Pandemic Reveals Weakened but Resilient UK Economy
Britain’s economy has taken a beating since the first wave of the COVID-19 pandemic. Following the first lockdown in late March 2020, the world’s sixth-largest economy contracted more than its peers and is now 8.5% smaller than it was before the onset of the pandemic, according to Reuters UK.
Following Britain’s second lockdown, announced in October 2020, the economy continued to decline intoNovember of last year, but it was less than forecasters had expected. Output among the services industries fell 3.4% from October as all non-essential shops, including restaurants and pubs remained shut. Amid the fall in consumer services, however, construction and manufacturing grew by 1.9% and 0.7% respectively, according to Reuters data.
Coming after the January announcement of a third lockdown, Britain’s economy is expected to shrink in the first quarter of 2021. This comes as business grapple with post-Brexit trade restrictions with the EU. Britain’s finance minister, Rishi Sunak stated that things would get more difficult before they got better and that recent economic figures highlighted the scale of the challenge. That being said, glimmers of hope are beginning to make their way to the surface.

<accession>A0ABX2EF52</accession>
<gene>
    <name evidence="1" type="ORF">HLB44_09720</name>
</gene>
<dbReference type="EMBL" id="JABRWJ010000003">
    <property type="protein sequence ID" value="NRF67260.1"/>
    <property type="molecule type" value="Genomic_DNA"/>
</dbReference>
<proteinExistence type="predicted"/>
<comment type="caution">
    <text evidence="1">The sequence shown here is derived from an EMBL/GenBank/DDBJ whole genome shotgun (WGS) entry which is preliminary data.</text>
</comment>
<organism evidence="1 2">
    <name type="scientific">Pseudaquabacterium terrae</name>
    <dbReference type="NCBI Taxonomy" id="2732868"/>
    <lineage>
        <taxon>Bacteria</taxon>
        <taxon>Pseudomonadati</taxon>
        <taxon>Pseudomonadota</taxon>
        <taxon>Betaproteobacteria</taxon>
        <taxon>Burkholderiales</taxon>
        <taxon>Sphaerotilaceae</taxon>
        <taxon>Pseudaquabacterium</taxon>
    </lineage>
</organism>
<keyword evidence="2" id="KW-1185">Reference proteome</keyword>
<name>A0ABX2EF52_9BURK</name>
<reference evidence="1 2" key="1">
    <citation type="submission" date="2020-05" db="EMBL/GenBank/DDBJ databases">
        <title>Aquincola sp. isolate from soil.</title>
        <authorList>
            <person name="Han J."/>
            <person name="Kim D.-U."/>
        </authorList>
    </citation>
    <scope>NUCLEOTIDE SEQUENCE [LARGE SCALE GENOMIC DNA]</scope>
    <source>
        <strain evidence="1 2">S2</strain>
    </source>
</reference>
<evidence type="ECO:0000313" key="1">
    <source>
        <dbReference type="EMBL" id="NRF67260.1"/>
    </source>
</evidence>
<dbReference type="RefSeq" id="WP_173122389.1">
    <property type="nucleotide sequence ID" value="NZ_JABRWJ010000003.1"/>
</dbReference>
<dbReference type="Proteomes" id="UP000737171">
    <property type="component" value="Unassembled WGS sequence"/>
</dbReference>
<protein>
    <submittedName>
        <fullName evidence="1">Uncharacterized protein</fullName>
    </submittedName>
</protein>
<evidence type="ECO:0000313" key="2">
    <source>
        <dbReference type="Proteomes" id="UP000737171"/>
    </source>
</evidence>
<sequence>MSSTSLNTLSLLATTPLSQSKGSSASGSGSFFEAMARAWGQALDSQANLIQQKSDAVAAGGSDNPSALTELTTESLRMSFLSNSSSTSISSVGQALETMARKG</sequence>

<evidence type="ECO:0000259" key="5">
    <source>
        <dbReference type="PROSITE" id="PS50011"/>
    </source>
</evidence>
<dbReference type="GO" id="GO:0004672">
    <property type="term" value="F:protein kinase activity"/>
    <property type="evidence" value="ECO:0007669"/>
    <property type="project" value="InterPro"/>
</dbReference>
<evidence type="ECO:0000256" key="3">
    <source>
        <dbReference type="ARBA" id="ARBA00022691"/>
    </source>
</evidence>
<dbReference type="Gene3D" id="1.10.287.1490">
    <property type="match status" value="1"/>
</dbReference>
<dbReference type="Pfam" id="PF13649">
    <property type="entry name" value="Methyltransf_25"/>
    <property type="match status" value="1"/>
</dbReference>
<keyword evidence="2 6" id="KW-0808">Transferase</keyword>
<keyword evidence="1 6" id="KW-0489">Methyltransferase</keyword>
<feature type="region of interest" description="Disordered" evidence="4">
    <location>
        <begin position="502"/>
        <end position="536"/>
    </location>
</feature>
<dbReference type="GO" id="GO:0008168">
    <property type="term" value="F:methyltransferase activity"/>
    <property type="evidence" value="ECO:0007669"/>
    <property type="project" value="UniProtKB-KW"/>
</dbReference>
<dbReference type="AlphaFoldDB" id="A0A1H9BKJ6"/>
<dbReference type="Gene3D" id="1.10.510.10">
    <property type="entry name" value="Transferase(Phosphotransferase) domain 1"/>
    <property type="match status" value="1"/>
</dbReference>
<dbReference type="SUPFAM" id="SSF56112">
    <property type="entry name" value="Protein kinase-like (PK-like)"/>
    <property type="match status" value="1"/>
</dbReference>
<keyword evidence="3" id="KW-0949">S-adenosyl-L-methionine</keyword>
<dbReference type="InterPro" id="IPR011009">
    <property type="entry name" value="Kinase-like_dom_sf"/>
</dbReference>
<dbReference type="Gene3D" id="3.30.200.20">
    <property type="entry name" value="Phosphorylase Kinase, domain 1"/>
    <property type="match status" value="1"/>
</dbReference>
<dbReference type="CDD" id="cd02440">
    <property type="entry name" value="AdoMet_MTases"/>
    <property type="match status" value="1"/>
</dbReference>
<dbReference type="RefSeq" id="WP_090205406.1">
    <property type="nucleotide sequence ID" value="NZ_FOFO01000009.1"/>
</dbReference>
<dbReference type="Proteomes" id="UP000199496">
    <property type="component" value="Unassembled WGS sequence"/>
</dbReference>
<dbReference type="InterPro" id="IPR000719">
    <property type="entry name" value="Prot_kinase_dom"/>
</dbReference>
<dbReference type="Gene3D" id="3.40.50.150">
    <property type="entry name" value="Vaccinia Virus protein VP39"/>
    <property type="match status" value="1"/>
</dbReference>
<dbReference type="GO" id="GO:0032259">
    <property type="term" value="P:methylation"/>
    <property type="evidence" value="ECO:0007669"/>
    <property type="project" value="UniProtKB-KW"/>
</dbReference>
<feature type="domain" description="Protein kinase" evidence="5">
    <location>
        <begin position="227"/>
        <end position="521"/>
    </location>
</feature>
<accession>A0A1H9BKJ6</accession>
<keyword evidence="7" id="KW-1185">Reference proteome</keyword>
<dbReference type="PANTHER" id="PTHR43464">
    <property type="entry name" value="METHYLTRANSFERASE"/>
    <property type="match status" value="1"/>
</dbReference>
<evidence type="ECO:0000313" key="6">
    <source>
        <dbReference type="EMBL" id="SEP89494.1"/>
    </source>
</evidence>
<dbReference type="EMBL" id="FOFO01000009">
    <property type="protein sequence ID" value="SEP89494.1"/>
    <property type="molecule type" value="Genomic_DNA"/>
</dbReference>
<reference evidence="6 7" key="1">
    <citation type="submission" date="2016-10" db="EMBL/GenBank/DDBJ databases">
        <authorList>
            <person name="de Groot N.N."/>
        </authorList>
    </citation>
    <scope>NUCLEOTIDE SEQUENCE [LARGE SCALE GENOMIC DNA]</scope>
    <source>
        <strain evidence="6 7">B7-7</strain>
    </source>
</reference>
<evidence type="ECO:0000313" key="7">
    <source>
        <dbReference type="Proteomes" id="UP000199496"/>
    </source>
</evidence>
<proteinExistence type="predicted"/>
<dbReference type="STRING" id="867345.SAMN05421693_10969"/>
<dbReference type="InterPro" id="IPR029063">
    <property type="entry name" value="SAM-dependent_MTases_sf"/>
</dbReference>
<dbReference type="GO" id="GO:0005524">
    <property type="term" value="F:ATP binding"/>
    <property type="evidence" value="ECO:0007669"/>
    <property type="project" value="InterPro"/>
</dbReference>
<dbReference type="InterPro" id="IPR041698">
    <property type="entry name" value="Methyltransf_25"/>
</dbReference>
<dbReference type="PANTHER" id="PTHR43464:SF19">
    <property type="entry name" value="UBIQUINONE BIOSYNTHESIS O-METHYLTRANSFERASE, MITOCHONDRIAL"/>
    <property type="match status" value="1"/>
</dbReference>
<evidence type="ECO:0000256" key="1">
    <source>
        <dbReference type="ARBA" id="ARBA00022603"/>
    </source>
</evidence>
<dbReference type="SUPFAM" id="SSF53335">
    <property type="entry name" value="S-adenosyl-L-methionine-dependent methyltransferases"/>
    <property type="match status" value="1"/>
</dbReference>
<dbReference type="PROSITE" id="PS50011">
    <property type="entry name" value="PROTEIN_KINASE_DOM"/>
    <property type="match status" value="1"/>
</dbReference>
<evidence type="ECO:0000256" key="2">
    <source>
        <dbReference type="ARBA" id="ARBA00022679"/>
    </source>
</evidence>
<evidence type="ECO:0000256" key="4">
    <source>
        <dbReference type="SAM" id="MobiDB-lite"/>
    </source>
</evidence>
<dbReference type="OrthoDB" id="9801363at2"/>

Signs of resilience
With so many negative statistics pouring out of the UK, it is no wonder many feel pessimistic on the economic outlook. But in light of its recent decline, Britain has showed promising signs that it can weather this storm.
Observers have pointed out that a double dip recession appears less likely, now, with schools remaining open and businesses adapting to social distancing measures. And with Britain’s vaccine program being rolled out more efficiently than other European countries, there is added reason to be optimistic.
Paul Dales, Chief UK economist at Capital Economics said that there has been growing immunity to the lockdowns, suggesting that the economy may not be in such bad shape overall. That said, BoE Governor Andrew Bailey has mentioned that it was still too soon to know whether further stimulus would be needed.